Regrettably when it came to tidying up the masonry work on some of the tomb stones at Clare, a mason accidentally inserted a date that had Joan d’Acre appear to have been buried in 1305 but dying in 1307. An expensive misprint never corrected and thus rumours began that Joan had risen from the dead and needed to be reburied or that she had been buried alive. Her name (an honorary title reflecting the recapture of Acre in the Crusades) was too similar to that of Joan of Arc for the Victorians (never ones to miss an opportunity to rewrite history) to miss.
Suddenly Clare was the burial place of Joan of Arc whom mysteriously survived her trial and execution and lived a further 2 years before her burial in 1307 (ignoring that she was actually tried over one hundred years later).
But before we move on from the unlikely tale of a Joan d’Acre who rose zombie-like from her grave, let us just reflect on the witch trial of Joan of Arc herself. This incredible and charismatic lady successfully saw off the best legal minds in France and England during her trial and thus was in danger of being found innocent of witchcraft … and so she was found guilty of pretending to be a man. Imposture of another was deemed witchcraft by the Church and State so on that basis poor Joan was burnt.
How is this relevant? Read about our own witches in Lavenham (see section on Witches), one of whom, like Joan of Arc, was condemned at a young age as a witch for wearing a disguise.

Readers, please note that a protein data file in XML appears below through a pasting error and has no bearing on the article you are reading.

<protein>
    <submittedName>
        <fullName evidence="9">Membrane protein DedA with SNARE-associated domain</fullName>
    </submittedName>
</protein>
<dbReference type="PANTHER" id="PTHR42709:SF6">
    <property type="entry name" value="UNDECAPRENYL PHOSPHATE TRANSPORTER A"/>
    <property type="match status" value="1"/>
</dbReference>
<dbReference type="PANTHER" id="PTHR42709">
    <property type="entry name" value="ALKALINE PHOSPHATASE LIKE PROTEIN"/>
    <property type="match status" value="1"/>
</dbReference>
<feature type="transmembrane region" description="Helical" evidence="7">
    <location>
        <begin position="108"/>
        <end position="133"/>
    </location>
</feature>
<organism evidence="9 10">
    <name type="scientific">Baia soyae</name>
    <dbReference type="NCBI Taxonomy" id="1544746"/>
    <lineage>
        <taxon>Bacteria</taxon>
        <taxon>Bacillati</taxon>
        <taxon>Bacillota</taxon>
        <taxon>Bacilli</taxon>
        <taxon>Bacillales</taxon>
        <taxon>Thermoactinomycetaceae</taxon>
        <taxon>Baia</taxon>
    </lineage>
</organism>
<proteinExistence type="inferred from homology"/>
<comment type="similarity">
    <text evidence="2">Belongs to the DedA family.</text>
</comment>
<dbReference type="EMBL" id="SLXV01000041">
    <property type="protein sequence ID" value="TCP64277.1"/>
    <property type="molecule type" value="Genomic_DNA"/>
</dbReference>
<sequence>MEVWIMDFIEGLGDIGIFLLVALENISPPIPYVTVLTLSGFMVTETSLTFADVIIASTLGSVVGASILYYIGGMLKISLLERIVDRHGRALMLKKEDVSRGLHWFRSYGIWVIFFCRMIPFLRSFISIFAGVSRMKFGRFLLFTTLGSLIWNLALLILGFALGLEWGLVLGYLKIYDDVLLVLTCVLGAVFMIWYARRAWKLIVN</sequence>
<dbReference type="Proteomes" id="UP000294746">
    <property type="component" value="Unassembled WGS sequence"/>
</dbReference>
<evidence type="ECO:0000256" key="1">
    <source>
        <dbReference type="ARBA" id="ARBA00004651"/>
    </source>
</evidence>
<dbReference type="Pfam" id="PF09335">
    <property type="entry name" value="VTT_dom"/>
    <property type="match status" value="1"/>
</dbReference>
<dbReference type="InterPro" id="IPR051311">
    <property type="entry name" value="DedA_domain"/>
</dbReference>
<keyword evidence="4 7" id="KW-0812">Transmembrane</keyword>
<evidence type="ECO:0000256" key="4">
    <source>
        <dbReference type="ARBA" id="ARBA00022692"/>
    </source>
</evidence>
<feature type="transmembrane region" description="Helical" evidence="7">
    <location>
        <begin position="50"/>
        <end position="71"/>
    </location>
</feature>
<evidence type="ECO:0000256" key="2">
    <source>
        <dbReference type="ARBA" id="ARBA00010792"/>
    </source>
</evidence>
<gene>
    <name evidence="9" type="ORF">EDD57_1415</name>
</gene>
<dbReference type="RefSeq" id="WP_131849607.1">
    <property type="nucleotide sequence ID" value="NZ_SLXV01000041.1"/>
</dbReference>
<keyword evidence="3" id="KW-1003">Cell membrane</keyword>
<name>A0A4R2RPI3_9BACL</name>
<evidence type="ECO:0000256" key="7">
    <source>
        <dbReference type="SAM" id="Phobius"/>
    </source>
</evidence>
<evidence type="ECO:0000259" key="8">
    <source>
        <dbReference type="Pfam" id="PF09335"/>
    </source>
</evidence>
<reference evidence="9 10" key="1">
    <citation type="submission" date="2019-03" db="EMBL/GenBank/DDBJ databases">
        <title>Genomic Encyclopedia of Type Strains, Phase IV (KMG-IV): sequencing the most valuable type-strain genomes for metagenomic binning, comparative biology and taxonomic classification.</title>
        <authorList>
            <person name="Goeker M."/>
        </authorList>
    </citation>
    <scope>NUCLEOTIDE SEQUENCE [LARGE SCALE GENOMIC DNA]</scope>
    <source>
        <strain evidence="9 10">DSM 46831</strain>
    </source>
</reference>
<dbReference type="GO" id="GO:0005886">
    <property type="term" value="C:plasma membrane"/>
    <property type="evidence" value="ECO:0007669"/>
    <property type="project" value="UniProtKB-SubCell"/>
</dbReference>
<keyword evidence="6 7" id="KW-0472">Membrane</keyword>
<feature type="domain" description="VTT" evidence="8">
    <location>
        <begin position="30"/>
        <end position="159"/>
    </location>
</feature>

Icklingham, 18 miles
Icklingham is just outside Bury and is an ancient place which stands at a junction on Icknield Way, which was used as a transportation route by the Iron Age Iceni tribe before the Romans came to Britain.
In 1871, the remains of a Roman cemetery were found close to All Saints and its pathway. Close to the village are ancient barrows, one of which is said to contain Oliver Cromwell’s treasure.
Children scurry past the gap in the hedge to the east of All Saints Church in Icklingham. Through the gap is a pathway which, according to local legend, belonged to a witch and her ghostly white rabbit – and if you catch sight of her, she can claim your soul.
It was believed that the gap in the hedge would never close and that after dark, shadowy figures and a witch with her white rabbit familiar could be seen walking through it. Sometimes, the rabbit appears alone at dusk and rumour has it that horses will bolt from the path while two men died after spotting the hag and her companion.
Wixoe, 21 miles
Wixoe Hall has a very rare sighting of a doppelganger with many reported incidents of people going to Wixoe and coming away “a changed person”. This became the subject of a ghost story to be found in Tales of the Burning Bush